- Elements Of Life – This Is Us (Roots mix feat. Ursula Rucker) from Eclipse
- Bartosz Dworak – Polished from Polished
- Sonzeira – Um Toque from Brasil Bam Bam
- Jorge Ben & Toquinho – Carolina Carol Bela from Brazilian Beats 1
- Emanative – Fire (feat. Collocutor and Finn Peters) from The Light Years of the Darkness
- Michael Brecker – African Skies from Tales from the Hudson
- Jimi Tenor/Tony Allen – Three Continents from Inspiration Information
Video this week comes from master drummer Tony Allen, here performing live in 2013. Watch the man Brian Eno called “perhaps the greatest drummer who has ever lived.”
I tend to be cautious about records with a significant percentage of standards in them. But there’s been an album in this category released this year that is as good as any I have heard since I
was overwhelmed by the Rachelle Ferrell album First Instrument released in the UK in 1995. I am talking of Cecile McLorin Salvant’s For One To Love. Click the Mixcloud tab where you can hear three tunes from the album and judge for yourself.
Five of the twelve tracks on the album are original compositions and good they are too – but I chose to play her versions of tunes by Bernstein/Sondheim, Monique Andree Serf and David/Bacharach. This is because she brings a voice full of expression, with varieties of mood and real adaptability to these compositions. There is also the all important matter of the instrumentation: she’s got a jazz piano trio line-up that is tough sounding at times, subtle when it needs to be and full of inventive phrases. The album cover features Salvant’s own interesting artwork. You can hear her live at the 2014 Marciac Festival here.
The Abbey Lincoln CD recorded in Paris in 1980, with Hilton Ruiz and Archie Shepp among the musicians, was something I picked up from a unique treasure of a shop called Rare and Racy in Sheffield which sells a lot of jazz that is on the more specialised and obscure end of the spectrum. This unique record and book store has been a feature in the area since 1969 and sadly is now threatened by the forces of ‘improvement’ and materialism.
The Cosmic Jazz Essential track this week came from Donald Byrd. Cristo Redentor is a Duke Pearson composition inspired by the imposing Christ the Redeemer statue that stands on Corcovado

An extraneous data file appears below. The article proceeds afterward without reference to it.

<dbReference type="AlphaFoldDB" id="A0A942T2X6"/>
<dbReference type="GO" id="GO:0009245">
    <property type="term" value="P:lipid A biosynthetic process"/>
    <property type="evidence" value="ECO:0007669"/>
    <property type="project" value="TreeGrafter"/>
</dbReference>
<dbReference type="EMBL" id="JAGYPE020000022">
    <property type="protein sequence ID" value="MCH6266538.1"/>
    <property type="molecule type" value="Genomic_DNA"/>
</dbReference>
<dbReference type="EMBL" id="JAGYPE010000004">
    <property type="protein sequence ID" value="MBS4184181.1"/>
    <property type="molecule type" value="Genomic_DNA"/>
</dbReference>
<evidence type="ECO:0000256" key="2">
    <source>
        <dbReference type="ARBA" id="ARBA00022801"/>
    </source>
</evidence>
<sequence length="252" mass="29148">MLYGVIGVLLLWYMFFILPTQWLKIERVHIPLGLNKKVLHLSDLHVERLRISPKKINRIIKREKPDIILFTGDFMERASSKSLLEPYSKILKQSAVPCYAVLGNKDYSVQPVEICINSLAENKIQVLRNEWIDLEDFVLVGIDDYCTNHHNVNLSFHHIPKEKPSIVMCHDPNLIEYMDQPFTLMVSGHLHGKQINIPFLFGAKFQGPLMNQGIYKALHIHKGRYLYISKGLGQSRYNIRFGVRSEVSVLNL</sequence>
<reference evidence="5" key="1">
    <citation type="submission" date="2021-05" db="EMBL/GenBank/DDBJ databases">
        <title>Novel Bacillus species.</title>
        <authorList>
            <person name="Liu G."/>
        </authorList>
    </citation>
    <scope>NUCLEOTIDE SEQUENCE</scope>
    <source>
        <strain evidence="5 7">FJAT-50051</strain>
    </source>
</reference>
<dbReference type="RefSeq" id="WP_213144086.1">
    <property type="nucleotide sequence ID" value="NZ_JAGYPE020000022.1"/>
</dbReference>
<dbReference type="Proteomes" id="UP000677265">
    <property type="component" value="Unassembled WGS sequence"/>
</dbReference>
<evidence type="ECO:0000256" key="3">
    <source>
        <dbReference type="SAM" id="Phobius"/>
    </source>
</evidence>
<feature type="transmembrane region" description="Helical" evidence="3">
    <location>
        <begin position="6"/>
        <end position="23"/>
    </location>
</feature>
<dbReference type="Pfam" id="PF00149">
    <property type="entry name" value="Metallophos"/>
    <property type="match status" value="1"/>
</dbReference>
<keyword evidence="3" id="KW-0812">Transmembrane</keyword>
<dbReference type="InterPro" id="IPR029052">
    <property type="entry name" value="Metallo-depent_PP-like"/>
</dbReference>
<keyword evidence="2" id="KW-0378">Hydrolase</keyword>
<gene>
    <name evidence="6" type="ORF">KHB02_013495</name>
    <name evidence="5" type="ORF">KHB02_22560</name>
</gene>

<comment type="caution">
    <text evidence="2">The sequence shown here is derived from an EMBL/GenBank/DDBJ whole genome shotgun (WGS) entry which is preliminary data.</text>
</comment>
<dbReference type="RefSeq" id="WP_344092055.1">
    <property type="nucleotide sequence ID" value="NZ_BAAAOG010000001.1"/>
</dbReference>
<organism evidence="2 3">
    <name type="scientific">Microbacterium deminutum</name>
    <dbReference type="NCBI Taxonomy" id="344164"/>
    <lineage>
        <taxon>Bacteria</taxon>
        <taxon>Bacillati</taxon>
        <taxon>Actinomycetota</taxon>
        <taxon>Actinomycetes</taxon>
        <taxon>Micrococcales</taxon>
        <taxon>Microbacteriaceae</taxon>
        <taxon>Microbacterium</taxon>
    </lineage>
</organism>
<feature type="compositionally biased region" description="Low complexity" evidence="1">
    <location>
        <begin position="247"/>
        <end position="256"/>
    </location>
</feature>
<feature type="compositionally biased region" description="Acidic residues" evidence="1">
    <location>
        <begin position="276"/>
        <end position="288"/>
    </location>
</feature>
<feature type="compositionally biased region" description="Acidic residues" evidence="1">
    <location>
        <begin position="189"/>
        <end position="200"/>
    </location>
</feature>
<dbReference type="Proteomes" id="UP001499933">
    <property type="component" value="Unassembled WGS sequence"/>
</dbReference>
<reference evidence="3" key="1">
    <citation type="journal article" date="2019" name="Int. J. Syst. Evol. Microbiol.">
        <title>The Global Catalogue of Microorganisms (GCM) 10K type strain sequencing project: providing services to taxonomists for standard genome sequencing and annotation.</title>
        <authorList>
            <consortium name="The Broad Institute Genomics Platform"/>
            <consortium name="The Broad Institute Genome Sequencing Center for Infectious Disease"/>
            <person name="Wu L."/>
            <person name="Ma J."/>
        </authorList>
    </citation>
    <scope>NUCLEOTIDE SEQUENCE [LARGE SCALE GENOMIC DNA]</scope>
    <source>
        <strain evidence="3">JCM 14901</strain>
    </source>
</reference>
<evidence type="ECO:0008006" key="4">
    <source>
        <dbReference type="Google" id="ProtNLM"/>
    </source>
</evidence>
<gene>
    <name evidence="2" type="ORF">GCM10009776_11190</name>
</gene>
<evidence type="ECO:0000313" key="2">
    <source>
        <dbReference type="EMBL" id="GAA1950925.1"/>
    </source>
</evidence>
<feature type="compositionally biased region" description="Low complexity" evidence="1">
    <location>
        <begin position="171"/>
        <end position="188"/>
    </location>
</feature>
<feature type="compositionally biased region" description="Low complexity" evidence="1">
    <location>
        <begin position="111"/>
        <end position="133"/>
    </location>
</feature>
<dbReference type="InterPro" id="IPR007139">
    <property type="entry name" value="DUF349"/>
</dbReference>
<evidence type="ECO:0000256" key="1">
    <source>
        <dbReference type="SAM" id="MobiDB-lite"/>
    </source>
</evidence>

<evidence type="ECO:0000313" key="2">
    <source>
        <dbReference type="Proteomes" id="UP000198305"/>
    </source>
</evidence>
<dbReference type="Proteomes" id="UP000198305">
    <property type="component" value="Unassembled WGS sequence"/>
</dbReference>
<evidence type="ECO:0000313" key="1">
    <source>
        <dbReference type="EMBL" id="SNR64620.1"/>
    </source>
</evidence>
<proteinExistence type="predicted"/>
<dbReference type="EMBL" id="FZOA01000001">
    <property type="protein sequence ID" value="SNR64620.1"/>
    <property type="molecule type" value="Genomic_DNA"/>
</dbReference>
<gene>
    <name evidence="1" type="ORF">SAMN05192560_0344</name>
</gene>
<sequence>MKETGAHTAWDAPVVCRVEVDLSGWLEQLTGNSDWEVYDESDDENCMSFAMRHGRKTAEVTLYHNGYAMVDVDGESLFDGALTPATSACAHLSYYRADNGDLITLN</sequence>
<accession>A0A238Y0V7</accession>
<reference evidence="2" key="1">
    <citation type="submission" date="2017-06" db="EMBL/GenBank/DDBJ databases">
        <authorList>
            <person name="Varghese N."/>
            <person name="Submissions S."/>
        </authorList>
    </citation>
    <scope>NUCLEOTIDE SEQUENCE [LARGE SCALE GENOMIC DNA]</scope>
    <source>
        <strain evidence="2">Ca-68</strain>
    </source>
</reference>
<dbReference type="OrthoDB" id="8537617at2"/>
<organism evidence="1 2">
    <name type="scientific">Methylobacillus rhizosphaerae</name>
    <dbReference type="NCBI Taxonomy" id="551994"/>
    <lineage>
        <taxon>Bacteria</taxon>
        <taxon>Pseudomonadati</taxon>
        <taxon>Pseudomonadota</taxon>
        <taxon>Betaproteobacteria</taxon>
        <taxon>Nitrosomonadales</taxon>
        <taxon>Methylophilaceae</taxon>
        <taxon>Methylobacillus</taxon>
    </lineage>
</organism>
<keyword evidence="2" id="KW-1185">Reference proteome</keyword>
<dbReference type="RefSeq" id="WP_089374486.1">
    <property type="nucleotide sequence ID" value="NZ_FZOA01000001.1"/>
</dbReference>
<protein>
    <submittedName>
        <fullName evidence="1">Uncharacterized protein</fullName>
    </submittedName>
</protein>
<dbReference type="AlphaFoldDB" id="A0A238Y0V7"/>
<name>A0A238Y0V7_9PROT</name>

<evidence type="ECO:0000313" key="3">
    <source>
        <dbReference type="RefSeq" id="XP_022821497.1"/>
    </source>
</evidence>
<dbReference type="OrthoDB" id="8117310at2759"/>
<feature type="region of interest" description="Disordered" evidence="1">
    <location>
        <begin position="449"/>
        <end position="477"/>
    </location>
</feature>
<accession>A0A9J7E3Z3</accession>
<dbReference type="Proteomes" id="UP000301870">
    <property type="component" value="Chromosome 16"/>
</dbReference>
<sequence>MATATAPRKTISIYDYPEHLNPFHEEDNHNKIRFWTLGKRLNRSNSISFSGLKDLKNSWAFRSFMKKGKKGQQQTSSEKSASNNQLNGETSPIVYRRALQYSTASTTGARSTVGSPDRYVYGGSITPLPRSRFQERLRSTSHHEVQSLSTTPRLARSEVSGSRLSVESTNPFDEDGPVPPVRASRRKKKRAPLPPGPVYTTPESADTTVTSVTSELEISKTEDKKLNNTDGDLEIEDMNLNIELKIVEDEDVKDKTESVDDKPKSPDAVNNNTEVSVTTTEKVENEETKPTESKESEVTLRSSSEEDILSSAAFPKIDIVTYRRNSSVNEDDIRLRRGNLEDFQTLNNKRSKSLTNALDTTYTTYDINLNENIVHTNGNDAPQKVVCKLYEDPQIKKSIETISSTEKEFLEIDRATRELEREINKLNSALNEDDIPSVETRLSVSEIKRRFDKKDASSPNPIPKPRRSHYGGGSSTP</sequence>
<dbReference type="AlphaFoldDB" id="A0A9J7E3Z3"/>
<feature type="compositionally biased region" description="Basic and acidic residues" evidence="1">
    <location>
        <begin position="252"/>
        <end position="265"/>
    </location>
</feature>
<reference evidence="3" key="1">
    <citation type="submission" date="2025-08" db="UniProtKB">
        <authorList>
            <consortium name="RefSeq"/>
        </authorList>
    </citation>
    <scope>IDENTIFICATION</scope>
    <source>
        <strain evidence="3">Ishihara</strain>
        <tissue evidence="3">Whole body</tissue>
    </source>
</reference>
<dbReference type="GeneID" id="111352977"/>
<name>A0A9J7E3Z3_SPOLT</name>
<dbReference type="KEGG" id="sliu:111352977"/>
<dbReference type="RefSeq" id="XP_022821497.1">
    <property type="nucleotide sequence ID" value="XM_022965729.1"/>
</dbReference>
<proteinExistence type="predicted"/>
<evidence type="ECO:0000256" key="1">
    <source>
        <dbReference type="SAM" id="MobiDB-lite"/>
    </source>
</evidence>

mountain overlooking Rio de Janeiro. The chorus followed by Byrd’s clear and restrained trumpet solo create a tune with an atmosphere of awe, wonder and spirituality. Herbie Hancock, Hank Mobley and Kenny Burrell are among the other musicians. Cristo Redentor is now a standard in its own right, having been recorded by artists as varied as David Sanborn, Harvey Mandel and S Moss featuring Busta Rhymes! The Brazilian connection continued with Dave Valentin’s version of Milton Nascimento’s classic Cravo e Canela (Cinnamon and Cloves), another tune much covered by both Brazilian and jazz artists. Try Flora Purim’s live Montreux version on her album 500 Miles High or Nascimento’s own take on his 1976 release Milton.
At this point, the programme changed seamlessly into some rather different sounds: the edgy, contemporary beats of the Jachna&Buhl duo from Poland, followed by more from the Scotland based David Patrick Octet and their jazz rendition of Stravinsky’s Rite of Spring. For more details check www.birnamcd.com. Up next was the exciting, free and unpredictable sound of Oslo-based Lucky Novak. Below is an indiosycratic video Lucky Novak have sent us to prove this.
The programme ended in calmer waters with a quartet led by violinist Bartosz Dvorak. Like the Jachna&Buhl this is available from Steve’s Jazz Sounds. It is wonderful music, but the tune had to be faded out because of time. There will be more to come in future shows.
- Cecile McLorin Salvant – Something’s Coming from For One To Love
- Cecile McLorin Salvant – Le Mal de Vivre from For One To Love
- Cecile McLorin Salvant – Wives and Lovers from For One To Love
- Abbey Lincoln – Caged Bird from Painted Lady
- Donald Byrd – Cristo Redentor from A New Perspective [Cosmic Jazz Essential]
- Dave Valentin – Cinnamon and Cloves from Sunday Afternoon at Dingwalls
- Jachna&Buhl – Obi Wan from Synthomatic
- David Patrick Octet – Wedding Song of the Chosen One from The Rite of Spring
- Lucky Novak – Spartakus from Up! Go!
- Bartosz Dvorak Quartet – Lullaby for Night Marks from Polished
There’s a question mark at the end of this feature title – but it probably doesn’t need to be there. In one week in August 1969, a group of American musicians holed up just north of Paris produced over 12 albums worth of material. The writer Britt Robson has produced an absorbing feature for Red Bull Academy Daily and it’s so good it deserves to be read by our CJ listeners. You can check out the article here. It begins like this…